Maternal health is about more than just mothers and babies. Across the globe the very business of delivering life into the world is determined by power, politics and, all too frequently, poverty.
In fact, maternal mortality is the greatest health inequality in the world. Ninety-nine per cent of women who die in childbirth are in the developing world and most of these deaths could be avoided if resources were invested to pay for adequate healthcare.
Twenty million of the estimated 210 million women who become pregnant each year experience life-threatening complications and pregnancy is the biggest killer of women aged 15 to 19 in the developing world.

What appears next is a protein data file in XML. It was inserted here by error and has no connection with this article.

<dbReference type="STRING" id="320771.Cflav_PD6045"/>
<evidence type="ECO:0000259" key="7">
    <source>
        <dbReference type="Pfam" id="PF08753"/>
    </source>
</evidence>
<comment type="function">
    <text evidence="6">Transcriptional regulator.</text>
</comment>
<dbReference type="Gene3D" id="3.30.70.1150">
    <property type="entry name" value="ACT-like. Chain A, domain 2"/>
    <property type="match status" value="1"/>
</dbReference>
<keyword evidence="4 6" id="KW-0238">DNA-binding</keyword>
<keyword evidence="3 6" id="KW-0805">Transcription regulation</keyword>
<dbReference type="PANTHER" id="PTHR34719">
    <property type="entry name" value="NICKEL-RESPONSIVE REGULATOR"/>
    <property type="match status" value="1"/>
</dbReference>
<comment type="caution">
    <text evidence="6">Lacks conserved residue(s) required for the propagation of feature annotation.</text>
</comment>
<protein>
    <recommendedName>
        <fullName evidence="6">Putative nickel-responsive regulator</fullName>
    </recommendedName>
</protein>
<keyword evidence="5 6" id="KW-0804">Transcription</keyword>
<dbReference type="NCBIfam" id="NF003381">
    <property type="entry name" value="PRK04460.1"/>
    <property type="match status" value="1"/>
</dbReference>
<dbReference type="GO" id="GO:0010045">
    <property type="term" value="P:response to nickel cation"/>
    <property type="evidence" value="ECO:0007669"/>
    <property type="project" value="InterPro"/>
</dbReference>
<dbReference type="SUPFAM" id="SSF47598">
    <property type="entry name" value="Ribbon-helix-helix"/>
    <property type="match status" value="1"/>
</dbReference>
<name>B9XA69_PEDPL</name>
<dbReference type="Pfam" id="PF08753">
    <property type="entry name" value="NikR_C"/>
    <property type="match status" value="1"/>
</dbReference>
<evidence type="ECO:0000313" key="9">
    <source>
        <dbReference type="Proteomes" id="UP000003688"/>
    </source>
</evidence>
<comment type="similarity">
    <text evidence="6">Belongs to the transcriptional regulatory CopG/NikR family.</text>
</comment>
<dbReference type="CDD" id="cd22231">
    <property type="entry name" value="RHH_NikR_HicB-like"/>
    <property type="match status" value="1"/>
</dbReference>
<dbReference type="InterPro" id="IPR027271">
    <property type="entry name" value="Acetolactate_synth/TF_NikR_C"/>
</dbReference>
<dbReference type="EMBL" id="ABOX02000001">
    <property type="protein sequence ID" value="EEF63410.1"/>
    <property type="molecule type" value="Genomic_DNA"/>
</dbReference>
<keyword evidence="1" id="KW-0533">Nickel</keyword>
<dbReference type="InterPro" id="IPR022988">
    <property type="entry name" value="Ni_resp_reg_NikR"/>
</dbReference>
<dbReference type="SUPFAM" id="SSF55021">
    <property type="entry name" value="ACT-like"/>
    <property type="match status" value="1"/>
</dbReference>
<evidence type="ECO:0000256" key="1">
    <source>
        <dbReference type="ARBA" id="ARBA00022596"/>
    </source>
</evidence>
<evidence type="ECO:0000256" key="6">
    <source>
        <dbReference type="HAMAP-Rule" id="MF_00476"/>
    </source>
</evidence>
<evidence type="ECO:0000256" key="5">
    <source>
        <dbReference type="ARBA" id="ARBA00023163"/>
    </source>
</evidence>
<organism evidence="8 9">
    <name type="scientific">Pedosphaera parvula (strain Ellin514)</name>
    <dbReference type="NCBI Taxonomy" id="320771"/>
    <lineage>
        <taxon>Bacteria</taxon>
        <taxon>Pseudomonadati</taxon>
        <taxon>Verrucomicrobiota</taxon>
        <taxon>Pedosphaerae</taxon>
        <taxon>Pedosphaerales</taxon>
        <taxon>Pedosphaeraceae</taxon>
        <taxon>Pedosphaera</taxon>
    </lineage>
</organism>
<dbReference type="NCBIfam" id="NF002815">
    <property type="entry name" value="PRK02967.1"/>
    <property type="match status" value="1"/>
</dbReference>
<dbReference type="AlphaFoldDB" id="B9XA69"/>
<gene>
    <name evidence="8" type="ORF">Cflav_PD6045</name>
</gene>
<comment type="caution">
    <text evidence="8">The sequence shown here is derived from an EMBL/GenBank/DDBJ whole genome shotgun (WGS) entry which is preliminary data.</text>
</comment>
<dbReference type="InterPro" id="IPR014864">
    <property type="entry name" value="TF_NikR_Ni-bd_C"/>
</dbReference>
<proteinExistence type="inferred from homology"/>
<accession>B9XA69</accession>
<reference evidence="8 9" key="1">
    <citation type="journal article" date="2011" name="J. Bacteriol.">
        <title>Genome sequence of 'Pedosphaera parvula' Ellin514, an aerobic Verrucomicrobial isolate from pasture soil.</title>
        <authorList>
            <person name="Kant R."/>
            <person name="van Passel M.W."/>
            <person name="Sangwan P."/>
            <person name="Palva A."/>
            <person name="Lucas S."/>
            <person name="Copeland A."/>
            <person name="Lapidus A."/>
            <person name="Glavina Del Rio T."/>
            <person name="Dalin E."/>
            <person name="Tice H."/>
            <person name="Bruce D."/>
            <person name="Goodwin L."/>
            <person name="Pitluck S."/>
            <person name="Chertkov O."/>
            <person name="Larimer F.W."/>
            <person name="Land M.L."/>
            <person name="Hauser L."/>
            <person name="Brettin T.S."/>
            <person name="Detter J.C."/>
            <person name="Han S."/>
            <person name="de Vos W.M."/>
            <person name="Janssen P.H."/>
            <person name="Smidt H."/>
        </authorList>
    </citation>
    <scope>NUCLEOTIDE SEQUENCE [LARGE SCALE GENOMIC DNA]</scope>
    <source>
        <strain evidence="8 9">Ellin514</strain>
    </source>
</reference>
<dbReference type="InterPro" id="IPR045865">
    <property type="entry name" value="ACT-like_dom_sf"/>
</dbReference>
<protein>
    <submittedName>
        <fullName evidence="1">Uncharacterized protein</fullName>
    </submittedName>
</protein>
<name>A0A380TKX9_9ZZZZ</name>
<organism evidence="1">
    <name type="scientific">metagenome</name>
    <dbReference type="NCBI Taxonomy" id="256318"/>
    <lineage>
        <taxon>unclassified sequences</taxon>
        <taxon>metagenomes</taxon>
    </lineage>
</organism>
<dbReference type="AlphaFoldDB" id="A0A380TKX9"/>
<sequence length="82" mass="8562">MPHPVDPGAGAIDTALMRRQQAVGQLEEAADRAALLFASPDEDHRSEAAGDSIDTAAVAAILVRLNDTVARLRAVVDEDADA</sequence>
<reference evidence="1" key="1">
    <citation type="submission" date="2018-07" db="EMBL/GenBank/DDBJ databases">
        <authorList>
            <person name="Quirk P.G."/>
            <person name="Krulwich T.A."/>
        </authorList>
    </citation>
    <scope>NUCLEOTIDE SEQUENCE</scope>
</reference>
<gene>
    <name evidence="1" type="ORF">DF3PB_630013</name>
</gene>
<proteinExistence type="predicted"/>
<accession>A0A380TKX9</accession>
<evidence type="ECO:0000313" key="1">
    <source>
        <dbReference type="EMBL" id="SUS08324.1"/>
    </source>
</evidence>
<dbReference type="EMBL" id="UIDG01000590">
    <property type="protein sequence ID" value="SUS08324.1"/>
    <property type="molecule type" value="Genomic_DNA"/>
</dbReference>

A girl growing up in Chad today has about the same chance of dying in childbirth as she has of going to secondary school, while a 15-year-old girl in Afghanistan has a one-in-11 chance of dying in pregnancy or childbirth.
Every year, 3.6 million babies die before they are a month old.
We want to hear from you. What do you think the greatest concern is surrounding childbirth in your country? How do the aspirations and hopes of expectant parents vary from one country to another? What should be done to improve maternal health across the world? Tell us your stories relating to the world's greatest health inequality?
Source: Al Jazeera